"Scandalous" plans to speed up the Northern Line by building a crucial' control centre next to the ancient Highgate Woods must be urgently reconsidered for the sake of the environment, it was claimed this week.

Tube Lines, which is responsible for maintenance and upgrades on the Northern Line, has been accused of being uncompromising' and failing in its duty to the environment, after it revealed plans to build a controversial warehouse-like structure' closer to the sensitive woodland site than originally planned.

The Corporation of London (CoL), which runs the woods visited by millions each year, has released a joint statement with the Highgate Society, Liberal Democrat councillors and new Hornsey and Wood Green MP Lynne Featherstone, calling for improvements to reduce the visual and ecological impact of the centre. They say that, despite promises from Tube Lines, nothing much has altered.

Catherine McGuinness, chairman of the CoL's Highgate Wood management committee, has written to Tube Lines boss Terry Morgan, urging him to reconsider the plans and to express her disappointment and concern' that the company is backtracking on promised changes to the planned building.

Tube Lines, which has started laying foundations for the centre near Archway Road and Lanchester Road, does not need planning approval but says it has gone to lengths to engage with residents, councillors and the CoL and accommodate their suggestions such as a green roof and screening.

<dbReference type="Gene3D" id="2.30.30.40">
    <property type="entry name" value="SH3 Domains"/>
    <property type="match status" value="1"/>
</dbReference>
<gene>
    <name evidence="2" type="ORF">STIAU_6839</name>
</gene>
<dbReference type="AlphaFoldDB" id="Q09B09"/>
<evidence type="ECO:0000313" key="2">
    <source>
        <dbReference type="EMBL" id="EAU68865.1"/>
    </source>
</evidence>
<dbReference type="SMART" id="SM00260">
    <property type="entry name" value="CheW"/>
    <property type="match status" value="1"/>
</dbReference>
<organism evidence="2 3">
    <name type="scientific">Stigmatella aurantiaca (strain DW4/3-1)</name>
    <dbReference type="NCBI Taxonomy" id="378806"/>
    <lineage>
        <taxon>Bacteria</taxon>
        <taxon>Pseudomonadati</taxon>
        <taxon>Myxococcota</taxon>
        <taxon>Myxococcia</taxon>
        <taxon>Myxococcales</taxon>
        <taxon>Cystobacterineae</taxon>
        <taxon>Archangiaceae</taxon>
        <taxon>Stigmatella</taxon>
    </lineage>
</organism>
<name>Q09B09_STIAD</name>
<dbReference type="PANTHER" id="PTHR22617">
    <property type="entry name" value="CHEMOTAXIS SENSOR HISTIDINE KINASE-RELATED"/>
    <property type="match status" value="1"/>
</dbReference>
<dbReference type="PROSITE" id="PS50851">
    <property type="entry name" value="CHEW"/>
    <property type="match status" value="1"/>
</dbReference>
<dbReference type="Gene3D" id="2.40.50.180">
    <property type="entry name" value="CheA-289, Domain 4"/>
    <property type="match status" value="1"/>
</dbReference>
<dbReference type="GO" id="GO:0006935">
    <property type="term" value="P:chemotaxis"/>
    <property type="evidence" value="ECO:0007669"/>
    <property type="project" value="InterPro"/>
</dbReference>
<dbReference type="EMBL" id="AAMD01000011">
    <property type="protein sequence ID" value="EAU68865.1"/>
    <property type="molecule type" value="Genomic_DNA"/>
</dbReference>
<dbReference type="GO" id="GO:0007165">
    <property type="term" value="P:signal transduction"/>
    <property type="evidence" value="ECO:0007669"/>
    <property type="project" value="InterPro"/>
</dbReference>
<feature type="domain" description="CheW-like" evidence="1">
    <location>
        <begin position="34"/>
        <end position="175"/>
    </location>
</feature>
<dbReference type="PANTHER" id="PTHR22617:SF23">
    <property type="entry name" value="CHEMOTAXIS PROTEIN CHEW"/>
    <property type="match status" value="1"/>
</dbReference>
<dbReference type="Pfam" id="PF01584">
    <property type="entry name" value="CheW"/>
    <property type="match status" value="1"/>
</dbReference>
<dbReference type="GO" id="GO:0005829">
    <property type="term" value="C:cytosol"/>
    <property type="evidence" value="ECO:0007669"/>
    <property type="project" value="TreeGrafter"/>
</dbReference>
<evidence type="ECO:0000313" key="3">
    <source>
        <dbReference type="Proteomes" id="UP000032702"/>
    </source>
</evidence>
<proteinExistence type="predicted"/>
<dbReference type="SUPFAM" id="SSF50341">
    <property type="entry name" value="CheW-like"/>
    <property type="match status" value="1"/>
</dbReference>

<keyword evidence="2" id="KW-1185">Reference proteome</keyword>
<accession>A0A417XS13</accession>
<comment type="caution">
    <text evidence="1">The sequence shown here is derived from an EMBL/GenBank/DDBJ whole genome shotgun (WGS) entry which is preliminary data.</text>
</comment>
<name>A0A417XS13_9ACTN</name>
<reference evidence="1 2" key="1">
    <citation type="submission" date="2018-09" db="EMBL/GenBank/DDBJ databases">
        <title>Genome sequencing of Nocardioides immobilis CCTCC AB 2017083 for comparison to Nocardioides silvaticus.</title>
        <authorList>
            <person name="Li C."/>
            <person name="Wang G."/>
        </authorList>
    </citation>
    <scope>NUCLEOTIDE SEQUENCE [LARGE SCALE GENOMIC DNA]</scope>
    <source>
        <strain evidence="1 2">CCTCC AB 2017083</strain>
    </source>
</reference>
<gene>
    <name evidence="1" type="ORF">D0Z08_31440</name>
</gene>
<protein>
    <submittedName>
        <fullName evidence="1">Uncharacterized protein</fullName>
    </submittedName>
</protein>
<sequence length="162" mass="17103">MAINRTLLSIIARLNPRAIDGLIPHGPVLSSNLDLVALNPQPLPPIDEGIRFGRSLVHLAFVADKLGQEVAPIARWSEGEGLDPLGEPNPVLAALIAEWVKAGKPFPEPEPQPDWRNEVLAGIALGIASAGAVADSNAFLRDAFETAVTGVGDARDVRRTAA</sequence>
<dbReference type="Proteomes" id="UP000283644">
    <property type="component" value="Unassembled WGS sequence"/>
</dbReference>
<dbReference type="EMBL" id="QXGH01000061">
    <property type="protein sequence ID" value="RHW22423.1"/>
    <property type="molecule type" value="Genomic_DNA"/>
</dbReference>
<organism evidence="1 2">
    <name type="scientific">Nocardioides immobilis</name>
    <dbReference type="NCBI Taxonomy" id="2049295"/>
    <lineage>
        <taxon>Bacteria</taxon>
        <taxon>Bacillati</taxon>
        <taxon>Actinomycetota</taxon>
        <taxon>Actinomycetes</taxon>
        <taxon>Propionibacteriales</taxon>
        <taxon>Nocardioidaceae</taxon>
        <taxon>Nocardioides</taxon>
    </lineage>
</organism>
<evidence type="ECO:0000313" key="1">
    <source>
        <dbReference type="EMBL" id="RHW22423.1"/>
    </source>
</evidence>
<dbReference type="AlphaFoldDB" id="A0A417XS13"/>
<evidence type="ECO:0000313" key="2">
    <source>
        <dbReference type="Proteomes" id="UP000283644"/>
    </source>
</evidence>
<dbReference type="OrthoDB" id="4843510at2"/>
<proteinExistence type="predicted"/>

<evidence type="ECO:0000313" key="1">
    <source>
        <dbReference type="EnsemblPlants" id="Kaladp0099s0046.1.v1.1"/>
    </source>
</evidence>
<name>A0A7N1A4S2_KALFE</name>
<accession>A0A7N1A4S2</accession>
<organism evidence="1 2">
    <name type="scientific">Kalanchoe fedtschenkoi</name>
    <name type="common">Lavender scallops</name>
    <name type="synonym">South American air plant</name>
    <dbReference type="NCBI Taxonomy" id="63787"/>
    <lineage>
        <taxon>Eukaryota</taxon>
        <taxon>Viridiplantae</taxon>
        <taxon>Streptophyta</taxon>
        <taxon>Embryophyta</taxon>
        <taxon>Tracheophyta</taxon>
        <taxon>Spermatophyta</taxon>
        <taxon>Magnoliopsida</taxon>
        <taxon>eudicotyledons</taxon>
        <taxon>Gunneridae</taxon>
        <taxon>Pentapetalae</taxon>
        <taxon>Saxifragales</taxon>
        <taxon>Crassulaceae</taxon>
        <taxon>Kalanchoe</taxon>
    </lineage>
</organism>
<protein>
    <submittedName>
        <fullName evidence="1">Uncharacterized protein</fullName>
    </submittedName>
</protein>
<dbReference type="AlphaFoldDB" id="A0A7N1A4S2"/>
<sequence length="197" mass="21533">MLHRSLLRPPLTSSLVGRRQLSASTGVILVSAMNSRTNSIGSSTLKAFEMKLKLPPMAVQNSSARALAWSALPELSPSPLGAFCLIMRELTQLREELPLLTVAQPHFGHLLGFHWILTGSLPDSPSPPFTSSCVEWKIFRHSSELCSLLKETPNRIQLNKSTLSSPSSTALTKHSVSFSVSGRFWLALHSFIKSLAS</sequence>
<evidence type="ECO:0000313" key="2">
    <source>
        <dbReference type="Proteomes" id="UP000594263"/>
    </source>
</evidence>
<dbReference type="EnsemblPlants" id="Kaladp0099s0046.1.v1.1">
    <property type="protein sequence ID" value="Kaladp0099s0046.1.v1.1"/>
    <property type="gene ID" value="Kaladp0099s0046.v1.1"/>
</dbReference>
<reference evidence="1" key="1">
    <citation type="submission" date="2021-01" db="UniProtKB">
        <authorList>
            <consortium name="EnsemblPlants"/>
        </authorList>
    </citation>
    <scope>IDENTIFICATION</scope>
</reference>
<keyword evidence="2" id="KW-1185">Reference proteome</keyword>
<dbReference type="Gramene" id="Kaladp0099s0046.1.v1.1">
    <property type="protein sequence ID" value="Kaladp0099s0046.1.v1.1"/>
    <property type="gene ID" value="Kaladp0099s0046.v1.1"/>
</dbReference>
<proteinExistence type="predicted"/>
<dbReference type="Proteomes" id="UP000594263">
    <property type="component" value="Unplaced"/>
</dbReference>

Highgate Wood headkeeper Ray Poole has previously raised concern over the disruption the building would cause to rare breeds of bats which use a secluded spot near the site as a breeding roost.

Highgate ward councillor Bob Hare said: "It's a scandal. They have given us absolutely nothing to protect the woods and have failed in their duty to the environment. We have been promised various things but they are just stringing us along."

Mr Morgan responded this week by saying: "We have sought to balance the interests of Northern Line users throughout the capital with the needs of the local community at Highgate and I believe that we have managed to reach a reasonable compromise solution.

"We have been open-minded and flexible to the suggestions presented to us."

A spokeswoman for Tube Lines, which wants to finish building by September 2006 in order to meet London Underground targets, added: "We have not ruled anything out. We have started with the building but can still discuss various finishes later."